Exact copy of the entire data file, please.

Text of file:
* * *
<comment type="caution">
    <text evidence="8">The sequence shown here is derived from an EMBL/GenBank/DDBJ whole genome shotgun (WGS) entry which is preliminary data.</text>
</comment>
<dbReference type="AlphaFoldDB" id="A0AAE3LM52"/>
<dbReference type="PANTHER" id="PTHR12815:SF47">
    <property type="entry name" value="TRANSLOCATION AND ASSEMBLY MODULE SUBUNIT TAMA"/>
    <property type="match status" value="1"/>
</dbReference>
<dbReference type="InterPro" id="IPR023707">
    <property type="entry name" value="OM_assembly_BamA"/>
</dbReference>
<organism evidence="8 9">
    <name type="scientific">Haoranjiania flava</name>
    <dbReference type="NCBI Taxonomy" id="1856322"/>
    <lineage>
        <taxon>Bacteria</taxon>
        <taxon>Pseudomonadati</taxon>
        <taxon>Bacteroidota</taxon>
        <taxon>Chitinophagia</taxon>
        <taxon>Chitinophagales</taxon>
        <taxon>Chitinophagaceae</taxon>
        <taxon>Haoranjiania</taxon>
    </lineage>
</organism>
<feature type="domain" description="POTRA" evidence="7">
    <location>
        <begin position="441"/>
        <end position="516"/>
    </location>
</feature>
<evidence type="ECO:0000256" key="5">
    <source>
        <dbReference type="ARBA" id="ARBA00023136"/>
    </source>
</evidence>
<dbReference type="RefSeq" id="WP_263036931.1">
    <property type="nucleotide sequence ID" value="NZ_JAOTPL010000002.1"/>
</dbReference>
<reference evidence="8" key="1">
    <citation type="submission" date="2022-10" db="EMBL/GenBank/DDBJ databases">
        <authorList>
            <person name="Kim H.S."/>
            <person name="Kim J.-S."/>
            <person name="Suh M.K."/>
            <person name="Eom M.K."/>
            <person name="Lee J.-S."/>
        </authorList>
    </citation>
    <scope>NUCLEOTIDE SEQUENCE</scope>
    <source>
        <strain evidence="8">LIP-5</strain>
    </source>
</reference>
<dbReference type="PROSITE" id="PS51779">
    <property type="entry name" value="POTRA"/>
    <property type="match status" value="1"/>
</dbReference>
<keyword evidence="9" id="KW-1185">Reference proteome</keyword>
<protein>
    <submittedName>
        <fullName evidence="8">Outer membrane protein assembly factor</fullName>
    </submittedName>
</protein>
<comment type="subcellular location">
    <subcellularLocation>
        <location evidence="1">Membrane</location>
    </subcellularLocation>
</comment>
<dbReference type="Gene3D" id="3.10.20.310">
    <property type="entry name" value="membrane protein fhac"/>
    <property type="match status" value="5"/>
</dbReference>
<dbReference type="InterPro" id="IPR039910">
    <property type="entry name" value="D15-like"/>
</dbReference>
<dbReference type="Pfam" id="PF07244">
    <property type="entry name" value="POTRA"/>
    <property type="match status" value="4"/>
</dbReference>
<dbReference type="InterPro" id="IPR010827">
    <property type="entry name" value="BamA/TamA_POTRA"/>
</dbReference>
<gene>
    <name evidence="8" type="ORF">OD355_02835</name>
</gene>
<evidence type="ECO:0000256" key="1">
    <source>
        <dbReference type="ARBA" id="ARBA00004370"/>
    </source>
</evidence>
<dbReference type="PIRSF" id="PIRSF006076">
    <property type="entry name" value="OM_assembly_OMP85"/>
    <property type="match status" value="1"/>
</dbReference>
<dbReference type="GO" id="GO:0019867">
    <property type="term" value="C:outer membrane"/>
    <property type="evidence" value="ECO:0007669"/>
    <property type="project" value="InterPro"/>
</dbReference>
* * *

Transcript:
<comment type="caution">
    <text evidence="8">The sequence shown here is derived from an EMBL/GenBank/DDBJ whole genome shotgun (WGS) entry which is preliminary data.</text>
</comment>
<dbReference type="AlphaFoldDB" id="A0AAE3LM52"/>
<dbReference type="PANTHER" id="PTHR12815:SF47">
    <property type="entry name" value="TRANSLOCATION AND ASSEMBLY MODULE SUBUNIT TAMA"/>
    <property type="match status" value="1"/>
</dbReference>
<dbReference type="InterPro" id="IPR023707">
    <property type="entry name" value="OM_assembly_BamA"/>
</dbReference>
<organism evidence="8 9">
    <name type="scientific">Haoranjiania flava</name>
    <dbReference type="NCBI Taxonomy" id="1856322"/>
    <lineage>
        <taxon>Bacteria</taxon>
        <taxon>Pseudomonadati</taxon>
        <taxon>Bacteroidota</taxon>
        <taxon>Chitinophagia</taxon>
        <taxon>Chitinophagales</taxon>
        <taxon>Chitinophagaceae</taxon>
        <taxon>Haoranjiania</taxon>
    </lineage>
</organism>
<feature type="domain" description="POTRA" evidence="7">
    <location>
        <begin position="441"/>
        <end position="516"/>
    </location>
</feature>
<evidence type="ECO:0000256" key="5">
    <source>
        <dbReference type="ARBA" id="ARBA00023136"/>
    </source>
</evidence>
<dbReference type="RefSeq" id="WP_263036931.1">
    <property type="nucleotide sequence ID" value="NZ_JAOTPL010000002.1"/>
</dbReference>
<reference evidence="8" key="1">
    <citation type="submission" date="2022-10" db="EMBL/GenBank/DDBJ databases">
        <authorList>
            <person name="Kim H.S."/>
            <person name="Kim J.-S."/>
            <person name="Suh M.K."/>
            <person name="Eom M.K."/>
            <person name="Lee J.-S."/>
        </authorList>
    </citation>
    <scope>NUCLEOTIDE SEQUENCE</scope>
    <source>
        <strain evidence="8">LIP-5</strain>
    </source>
</reference>
<dbReference type="PROSITE" id="PS51779">
    <property type="entry name" value="POTRA"/>
    <property type="match status" value="1"/>
</dbReference>
<keyword evidence="9" id="KW-1185">Reference proteome</keyword>
<protein>
    <submittedName>
        <fullName evidence="8">Outer membrane protein assembly factor</fullName>
    </submittedName>
</protein>
<comment type="subcellular location">
    <subcellularLocation>
        <location evidence="1">Membrane</location>
    </subcellularLocation>
</comment>
<dbReference type="Gene3D" id="3.10.20.310">
    <property type="entry name" value="membrane protein fhac"/>
    <property type="match status" value="5"/>
</dbReference>
<dbReference type="InterPro" id="IPR039910">
    <property type="entry name" value="D15-like"/>
</dbReference>
<dbReference type="Pfam" id="PF07244">
    <property type="entry name" value="POTRA"/>
    <property type="match status" value="4"/>
</dbReference>
<dbReference type="InterPro" id="IPR010827">
    <property type="entry name" value="BamA/TamA_POTRA"/>
</dbReference>
<gene>
    <name evidence="8" type="ORF">OD355_02835</name>
</gene>
<evidence type="ECO:0000256" key="1">
    <source>
        <dbReference type="ARBA" id="ARBA00004370"/>
    </source>
</evidence>
<dbReference type="PIRSF" id="PIRSF006076">
    <property type="entry name" value="OM_assembly_OMP85"/>
    <property type="match status" value="1"/>
</dbReference>
<dbReference type="GO" id="GO:0019867">
    <property type="term" value="C:outer membrane"/>
    <property type="evidence" value="ECO:0007669"/>
    <property type="project" value="InterPro"/>
</dbReference>